San Remo Resolution – April 25, 1920
This resolution, consisting of the Balfour Declaration and Article 22 of the Covenant of the League of Nations, is the basic document upon which the Mandate for Palestine was constructed. The San Remo Resolution concerning Palestine and the Jewish National Home was adopted at the San Remo Peace Conference on April 25, 1920 by the four Principal Allied Powers of World War I who were represented by the Prime Ministers of Britain (David Lloyd George), France (Alexandre Millerand) and Italy (Francesco Nitti) and by the Ambassador of Japan (K. Matsui). The Resolution was a binding agreement between these Powers to reconstitute the ancient Jewish State within its historic borders “from Dan to Beersheba”, an agreement that was incorporated into the Treaty of Sevres and the Mandate for Palestine. — Howard Grief
It was agreed –
(a) To accept the terms of the Mandates Article as given below with reference to Palestine, on the understanding that there was inserted in the proces-verbal an undertaking by the Mandatory Power that this would not involve the surrender of the rights hitherto enjoyed by the non-Jewish communities in Palestine; this undertaking not to refer to the question of the religious protectorate of France, which had been settled earlier in the previous afternoon by the undertaking given by the French Government that they recognized this protectorate as being at an end.
(b) that the terms of the Mandates Article should be as follows:
The High Contracting Parties agree that Syria and Mesopotamia shall, in accordance with the fourth paragraph of Article 22, Part I (Covenant of the League of Nations), be provisionally recognized as independent States, subject to the rendering of administrative advice and assistance by a mandatory until such time as they are able to stand alone. The boundaries of the said States will be determined, and the selection of the Mandatories made, by the Principal Allied Powers.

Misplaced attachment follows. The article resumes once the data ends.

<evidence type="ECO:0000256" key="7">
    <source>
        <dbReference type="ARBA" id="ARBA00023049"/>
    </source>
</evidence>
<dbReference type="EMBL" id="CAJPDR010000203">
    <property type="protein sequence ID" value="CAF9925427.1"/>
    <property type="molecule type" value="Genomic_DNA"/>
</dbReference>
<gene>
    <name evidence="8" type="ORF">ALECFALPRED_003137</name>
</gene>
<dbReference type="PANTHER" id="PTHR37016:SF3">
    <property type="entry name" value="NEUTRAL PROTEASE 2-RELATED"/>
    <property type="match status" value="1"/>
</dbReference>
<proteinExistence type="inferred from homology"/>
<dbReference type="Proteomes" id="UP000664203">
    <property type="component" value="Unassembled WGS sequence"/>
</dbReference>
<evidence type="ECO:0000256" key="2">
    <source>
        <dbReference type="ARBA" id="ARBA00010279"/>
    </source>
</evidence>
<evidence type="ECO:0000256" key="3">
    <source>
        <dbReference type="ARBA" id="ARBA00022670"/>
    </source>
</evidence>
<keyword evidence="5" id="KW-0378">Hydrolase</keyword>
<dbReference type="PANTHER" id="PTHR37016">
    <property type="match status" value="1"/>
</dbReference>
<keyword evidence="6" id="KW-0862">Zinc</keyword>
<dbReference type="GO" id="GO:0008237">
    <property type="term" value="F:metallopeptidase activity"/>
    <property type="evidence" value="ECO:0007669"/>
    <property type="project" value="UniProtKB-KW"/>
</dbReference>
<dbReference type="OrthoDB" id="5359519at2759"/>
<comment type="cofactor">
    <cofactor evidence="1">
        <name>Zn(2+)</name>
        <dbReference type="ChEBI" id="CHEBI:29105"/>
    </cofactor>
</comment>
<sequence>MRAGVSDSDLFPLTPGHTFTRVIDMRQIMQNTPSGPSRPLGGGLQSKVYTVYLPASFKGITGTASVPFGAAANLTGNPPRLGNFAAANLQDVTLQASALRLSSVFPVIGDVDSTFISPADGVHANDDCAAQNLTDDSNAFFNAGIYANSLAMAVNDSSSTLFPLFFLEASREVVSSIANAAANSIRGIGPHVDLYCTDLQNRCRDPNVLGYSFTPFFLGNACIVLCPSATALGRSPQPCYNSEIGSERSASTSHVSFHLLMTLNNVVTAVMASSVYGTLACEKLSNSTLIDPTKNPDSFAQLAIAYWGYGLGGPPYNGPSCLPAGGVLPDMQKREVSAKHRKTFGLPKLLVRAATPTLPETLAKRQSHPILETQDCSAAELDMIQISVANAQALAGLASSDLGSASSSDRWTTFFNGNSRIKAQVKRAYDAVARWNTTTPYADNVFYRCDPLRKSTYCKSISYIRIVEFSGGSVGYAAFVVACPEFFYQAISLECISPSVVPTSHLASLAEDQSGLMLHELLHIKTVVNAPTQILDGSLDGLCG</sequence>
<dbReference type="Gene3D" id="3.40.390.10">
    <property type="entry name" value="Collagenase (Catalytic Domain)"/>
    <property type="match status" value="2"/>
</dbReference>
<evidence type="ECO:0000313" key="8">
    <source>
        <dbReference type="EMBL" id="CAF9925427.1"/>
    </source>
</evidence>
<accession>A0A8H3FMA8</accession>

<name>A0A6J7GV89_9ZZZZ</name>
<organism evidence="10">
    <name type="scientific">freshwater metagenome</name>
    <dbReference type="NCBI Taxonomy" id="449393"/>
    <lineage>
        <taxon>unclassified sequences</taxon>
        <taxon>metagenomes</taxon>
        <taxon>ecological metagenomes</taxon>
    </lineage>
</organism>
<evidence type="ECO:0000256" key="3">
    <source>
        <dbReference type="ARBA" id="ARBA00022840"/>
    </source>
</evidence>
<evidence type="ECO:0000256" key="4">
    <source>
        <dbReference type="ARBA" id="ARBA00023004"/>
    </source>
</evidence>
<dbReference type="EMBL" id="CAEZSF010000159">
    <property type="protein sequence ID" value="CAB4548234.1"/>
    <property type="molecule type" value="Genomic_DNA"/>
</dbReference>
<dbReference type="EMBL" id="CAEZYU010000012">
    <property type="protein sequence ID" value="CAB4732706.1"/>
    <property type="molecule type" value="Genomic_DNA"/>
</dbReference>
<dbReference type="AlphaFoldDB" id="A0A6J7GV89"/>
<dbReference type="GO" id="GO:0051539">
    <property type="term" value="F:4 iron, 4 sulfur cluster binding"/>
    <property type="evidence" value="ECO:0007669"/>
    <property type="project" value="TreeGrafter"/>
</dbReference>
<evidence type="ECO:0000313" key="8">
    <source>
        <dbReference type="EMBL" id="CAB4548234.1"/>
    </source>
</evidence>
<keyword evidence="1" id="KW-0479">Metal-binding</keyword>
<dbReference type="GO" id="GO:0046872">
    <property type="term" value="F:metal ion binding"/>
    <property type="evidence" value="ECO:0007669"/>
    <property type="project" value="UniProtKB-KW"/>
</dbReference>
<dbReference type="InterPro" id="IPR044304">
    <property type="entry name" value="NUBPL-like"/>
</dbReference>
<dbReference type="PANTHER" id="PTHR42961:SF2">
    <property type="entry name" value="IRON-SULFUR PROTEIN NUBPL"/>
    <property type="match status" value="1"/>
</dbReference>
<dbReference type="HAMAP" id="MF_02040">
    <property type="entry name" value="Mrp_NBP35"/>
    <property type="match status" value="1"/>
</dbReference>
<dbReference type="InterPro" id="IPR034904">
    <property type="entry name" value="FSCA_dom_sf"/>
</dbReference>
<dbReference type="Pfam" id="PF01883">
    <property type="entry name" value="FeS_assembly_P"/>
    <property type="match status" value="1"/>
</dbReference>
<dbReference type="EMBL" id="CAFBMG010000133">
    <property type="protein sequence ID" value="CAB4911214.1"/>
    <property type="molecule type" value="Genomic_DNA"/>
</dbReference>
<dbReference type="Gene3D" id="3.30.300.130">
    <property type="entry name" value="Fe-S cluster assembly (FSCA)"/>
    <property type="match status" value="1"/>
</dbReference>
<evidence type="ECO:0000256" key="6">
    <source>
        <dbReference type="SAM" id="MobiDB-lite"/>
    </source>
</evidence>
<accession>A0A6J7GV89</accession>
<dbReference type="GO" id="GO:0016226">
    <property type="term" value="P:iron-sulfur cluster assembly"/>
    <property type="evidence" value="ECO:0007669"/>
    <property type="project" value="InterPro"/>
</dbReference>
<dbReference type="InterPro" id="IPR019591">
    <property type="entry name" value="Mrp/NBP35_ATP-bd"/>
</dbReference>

The High Contracting Parties agree to entrust, by application of the provisions of Article 22, the administration of Palestine, within such boundaries as may be determined by the Principal Allied Powers, to a Mandatory, to be selected by the said Powers. The Mandatory will be responsible for putting into effect the declaration originally made on November 8, 1917, by the British Government, and adopted by the other Allied Powers, in favour of the establishment in Palestine of a national home for the Jewish people, it being clearly understood that nothing shall be done which may prejudice the civil and religious rights of existing non-Jewish communities in Palestine, or the rights and political status enjoyed by Jews in any other country.
La Puissance mandataire s’engage a nommer dans le plus bref delai une Commission speciale pour etudier toute question et toute reclamation concernant les differentes communautes religieuses et en etablir le reglement. Il sera tenu compte dans la composition de cette Commission des interets religieux en jeu. Le President de la Commission sera nomme par le Conseil de la Societe des Nations.
The terms of the mandates in respect of the above territories will be formulated by the Principal Allied Powers and submitted to the Council of the League of Nations for approval.
Turkey hereby undertakes, in accordance with the provisions of Article [132 of the Treaty of Sevres] to accept any decisions which may be taken in this connection.
(c) Les mandataires choisis par les principales Puissances allies sont: la France pour la Syrie, et la Grand Bretagne pour la Mesopotamie, et la Palestine.
In reference to the above decision the Supreme Council took note of the following reservation of the Italian Delegation:
La Delegation Italienne en consideration des grands interets economiques que l’Italie en tant que puissance exclusivement mediterraneenne possede en Asie Mineure, reserve son approbation a la presente resolution, jusqu’au reglement des interets italiens en Turquie d’Asia.